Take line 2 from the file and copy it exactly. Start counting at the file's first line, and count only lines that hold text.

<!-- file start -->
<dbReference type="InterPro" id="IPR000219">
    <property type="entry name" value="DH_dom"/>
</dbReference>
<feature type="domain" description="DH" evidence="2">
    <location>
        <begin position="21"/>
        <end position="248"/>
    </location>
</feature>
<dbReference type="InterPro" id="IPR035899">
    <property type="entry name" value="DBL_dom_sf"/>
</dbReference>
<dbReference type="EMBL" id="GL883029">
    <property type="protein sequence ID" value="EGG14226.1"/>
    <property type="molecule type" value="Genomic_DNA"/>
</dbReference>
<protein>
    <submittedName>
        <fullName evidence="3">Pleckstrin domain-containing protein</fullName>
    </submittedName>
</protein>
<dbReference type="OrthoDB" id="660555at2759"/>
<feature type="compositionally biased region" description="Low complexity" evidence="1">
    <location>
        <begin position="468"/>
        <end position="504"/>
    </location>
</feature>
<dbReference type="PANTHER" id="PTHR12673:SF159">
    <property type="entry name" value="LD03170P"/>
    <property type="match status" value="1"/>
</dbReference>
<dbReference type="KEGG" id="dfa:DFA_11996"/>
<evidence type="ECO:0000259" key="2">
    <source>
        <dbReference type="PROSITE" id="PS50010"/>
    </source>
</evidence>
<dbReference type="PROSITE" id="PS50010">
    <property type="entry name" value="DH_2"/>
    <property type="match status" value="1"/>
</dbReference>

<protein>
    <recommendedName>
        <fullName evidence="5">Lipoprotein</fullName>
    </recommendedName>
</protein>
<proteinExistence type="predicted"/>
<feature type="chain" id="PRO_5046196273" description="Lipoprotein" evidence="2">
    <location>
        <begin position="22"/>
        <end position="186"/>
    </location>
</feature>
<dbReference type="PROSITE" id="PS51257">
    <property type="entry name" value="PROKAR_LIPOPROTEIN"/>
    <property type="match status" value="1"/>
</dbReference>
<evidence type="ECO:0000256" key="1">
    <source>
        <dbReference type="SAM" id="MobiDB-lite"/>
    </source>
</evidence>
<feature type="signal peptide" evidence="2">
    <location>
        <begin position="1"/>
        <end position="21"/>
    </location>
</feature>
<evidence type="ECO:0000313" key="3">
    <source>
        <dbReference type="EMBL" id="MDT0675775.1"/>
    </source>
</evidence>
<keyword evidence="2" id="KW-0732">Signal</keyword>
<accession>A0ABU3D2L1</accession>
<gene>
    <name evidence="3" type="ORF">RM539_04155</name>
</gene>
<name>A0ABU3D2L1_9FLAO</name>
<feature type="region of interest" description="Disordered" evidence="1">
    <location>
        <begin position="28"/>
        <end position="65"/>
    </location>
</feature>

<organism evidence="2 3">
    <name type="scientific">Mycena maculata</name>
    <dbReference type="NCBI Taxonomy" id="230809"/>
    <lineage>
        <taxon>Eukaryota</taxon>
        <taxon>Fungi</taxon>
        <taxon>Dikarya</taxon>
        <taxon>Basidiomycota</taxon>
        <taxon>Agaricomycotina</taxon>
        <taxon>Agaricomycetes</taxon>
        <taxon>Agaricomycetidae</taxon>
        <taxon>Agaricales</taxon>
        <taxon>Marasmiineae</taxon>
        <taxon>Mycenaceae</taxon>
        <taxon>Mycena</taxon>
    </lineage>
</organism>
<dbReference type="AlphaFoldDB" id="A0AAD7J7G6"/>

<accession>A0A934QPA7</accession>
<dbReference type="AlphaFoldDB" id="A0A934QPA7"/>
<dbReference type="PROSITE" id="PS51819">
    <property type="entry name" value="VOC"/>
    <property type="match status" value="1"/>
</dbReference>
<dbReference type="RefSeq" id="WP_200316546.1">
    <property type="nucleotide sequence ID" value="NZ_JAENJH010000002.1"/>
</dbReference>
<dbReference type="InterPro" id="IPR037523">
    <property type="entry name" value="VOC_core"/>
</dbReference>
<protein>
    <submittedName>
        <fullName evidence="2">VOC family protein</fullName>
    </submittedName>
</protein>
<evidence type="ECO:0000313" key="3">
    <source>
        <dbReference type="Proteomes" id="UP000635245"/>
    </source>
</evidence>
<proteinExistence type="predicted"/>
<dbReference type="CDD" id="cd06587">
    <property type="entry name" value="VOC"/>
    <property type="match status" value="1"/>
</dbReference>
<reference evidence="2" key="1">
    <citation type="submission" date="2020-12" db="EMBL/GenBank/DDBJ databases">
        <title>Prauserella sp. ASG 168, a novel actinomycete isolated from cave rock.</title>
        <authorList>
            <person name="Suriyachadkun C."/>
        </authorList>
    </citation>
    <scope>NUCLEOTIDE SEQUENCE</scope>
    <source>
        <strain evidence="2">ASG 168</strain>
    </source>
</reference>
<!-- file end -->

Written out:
    <property type="entry name" value="DH_dom"/>